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Billy Joe Rubideoux Knives and Cooking Tools Made from Salvaged Steels

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Rustic cooking tools and knives have been produced from old steel tool parts as a result of testing a new forge and other knife-making equipment at Hovey’s Knives of China’s shop in Georgia. A rib flipper and forge tool have been made from a piece of lawnmower steel, and a Chef’s knife was cut from a 100-year-old blade from a scythe.

These Billy Joe Rubideoux  products are named after a fictional character from Plaquemine Parish in the Louisiana Delta. Raised in the water-logged swamps below Lafitte, Billy Joe had a hard-scrabble existence where trips to town were infrequent. If he needed a tool, he had to make it  or do without. Working in this tradition, a rib flipper was made for turning meat on a charcoal grill and the rounded piece of left-over steel was used to pound out a forge-cleaning tool.

The rib flipper

Anyone who cooks on a grill must turn their meat. The most commonly use tools to flip ribs, turn chickens and move chops are spatulas, tongs and forks. None of these are very efficient. A piece of steel from the bottom of a riding lawnmower had a curved shape and appeared that if it was straightened and handled would be ideal for that purpose.

The steel was heated on the forge to the point where it could be pounded flat, cut and ground. The result proved to be a somewhat dogleg-shaped object that only needed a handle to be functional. I used a piece of salvaged wormy tea olive as a fitting grip for this tool and designed an asymmetrically – shaped grip that could be held horizontally in the hand. This grip proved ideal for turning ribs and other objects on the grill and outperformed anything I had used.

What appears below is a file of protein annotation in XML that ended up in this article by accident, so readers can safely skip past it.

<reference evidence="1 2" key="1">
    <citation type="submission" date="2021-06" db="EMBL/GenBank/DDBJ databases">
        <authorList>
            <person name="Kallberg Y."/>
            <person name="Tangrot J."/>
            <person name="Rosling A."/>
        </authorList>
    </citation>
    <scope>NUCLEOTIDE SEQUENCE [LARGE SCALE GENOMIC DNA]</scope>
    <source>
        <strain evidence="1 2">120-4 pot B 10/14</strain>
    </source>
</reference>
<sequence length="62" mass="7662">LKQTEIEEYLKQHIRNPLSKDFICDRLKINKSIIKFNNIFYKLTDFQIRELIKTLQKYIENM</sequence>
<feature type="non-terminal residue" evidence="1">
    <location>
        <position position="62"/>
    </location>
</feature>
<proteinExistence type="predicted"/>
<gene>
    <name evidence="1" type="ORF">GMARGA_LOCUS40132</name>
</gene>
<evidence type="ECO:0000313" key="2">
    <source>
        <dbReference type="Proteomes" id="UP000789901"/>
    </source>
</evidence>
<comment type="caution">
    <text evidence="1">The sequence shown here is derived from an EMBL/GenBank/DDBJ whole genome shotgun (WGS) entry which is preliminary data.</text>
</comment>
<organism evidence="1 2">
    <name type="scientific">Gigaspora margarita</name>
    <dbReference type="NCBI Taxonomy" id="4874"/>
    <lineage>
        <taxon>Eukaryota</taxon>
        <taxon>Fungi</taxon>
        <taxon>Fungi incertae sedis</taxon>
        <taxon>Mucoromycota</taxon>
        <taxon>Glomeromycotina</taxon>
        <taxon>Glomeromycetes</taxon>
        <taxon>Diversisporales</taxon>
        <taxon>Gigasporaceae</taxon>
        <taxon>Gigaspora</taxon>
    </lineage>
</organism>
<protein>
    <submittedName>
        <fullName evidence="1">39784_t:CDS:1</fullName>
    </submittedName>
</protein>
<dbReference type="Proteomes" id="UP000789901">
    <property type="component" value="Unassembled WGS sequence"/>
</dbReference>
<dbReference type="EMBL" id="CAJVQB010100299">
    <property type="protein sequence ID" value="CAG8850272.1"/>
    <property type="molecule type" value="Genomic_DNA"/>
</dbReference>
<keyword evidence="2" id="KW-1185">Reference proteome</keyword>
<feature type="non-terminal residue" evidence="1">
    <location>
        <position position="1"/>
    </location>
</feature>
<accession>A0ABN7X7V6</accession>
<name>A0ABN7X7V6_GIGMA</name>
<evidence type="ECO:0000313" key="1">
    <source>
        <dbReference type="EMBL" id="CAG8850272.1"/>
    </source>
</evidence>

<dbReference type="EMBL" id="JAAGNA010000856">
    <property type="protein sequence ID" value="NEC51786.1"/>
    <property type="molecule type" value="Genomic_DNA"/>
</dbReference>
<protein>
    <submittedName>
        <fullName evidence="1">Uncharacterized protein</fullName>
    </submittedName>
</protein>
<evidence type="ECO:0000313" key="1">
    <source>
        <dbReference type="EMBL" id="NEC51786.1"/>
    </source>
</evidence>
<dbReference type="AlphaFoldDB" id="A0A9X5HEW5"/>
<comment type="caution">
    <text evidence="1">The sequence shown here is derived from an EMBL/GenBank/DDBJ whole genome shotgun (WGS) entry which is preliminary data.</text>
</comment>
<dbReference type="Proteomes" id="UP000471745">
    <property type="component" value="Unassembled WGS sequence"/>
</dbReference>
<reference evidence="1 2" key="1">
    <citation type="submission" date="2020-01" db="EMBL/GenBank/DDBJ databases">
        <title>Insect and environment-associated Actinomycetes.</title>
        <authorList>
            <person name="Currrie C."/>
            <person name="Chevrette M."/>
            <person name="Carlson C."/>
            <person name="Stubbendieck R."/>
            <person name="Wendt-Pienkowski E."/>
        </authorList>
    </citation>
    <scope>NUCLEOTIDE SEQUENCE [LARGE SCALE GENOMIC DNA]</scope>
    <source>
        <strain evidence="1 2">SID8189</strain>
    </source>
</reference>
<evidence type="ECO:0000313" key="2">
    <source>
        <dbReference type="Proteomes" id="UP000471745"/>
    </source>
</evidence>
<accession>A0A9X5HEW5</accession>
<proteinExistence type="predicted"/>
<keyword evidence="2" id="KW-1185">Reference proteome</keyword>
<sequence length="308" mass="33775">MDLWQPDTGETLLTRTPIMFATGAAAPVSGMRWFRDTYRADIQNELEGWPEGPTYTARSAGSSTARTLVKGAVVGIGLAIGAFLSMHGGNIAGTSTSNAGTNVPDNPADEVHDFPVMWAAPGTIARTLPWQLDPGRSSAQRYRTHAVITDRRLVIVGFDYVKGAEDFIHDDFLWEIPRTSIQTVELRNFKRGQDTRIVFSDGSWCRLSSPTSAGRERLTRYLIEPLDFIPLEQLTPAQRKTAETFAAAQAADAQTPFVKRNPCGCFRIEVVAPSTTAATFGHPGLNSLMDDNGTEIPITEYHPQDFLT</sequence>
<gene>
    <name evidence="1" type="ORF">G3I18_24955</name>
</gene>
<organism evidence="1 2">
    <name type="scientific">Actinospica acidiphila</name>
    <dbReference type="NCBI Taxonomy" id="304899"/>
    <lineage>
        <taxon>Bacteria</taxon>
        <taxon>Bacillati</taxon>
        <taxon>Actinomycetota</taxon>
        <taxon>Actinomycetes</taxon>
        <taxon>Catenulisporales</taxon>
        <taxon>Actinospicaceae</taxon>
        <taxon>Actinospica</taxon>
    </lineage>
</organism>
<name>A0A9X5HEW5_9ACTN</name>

As the carbon steel in the flipper easily rust, I polished it with a steel wheel and coated it with canola oil to provide a non-toxic protective coating. Square holes in the flipper’s blade provide a handy means for hanging on the sides of my smoker. More custom flippers will be made in the Billy Joe style will be made along with stainless steel adaptations  for commercial use.

The forge cleaner

After the Rib Flipper was completed a piece of steel remained which had a distinctively curved profile, similar in shape of a flattened spoon. I used this piece to clean the ashes out of my forge, which has a steel tire rim as a fire-box. This worked and needed only a longer grip to make it efficient. I wire-brushed it down to bright metal, dressed the edges with grinding wheels and drilled it for a grip. This grip would be firmly attached by four pins made from cut-off nails. The result was an efficient forge-cleaning tool that I protected from further rust by giving the blade a coating of black enimal paint. Thus, both pieces of salvaged lawnmower steel were put to beneficial use to make new-to-the-world tools that performed beneficial functions.

The Chef’s knife

I had been saving the blade from an old scythe from the 1800s that was given to me over 30-year-ago. It had been exposed to rust and was well-pitted, but was nonetheless sound. The steel used in this scythe was among the highest quality steels available in the day  and similar to that used to make straight razors. The shape of the blade was wide enough to provide sufficient steel to make a Chef’s knife. After the basic shape had been drawn on the blade, a torch was used to  profile of the blade. Rough shaping was done using a grinder and final edging was completed on a 72-inch knife-making machine, which is basically a 72-inch variable-speed belt grinder with a 2-inch wide belt. To preserve the blade’s rustic look, the deep brown rust patina on the sides of the blade was left intact.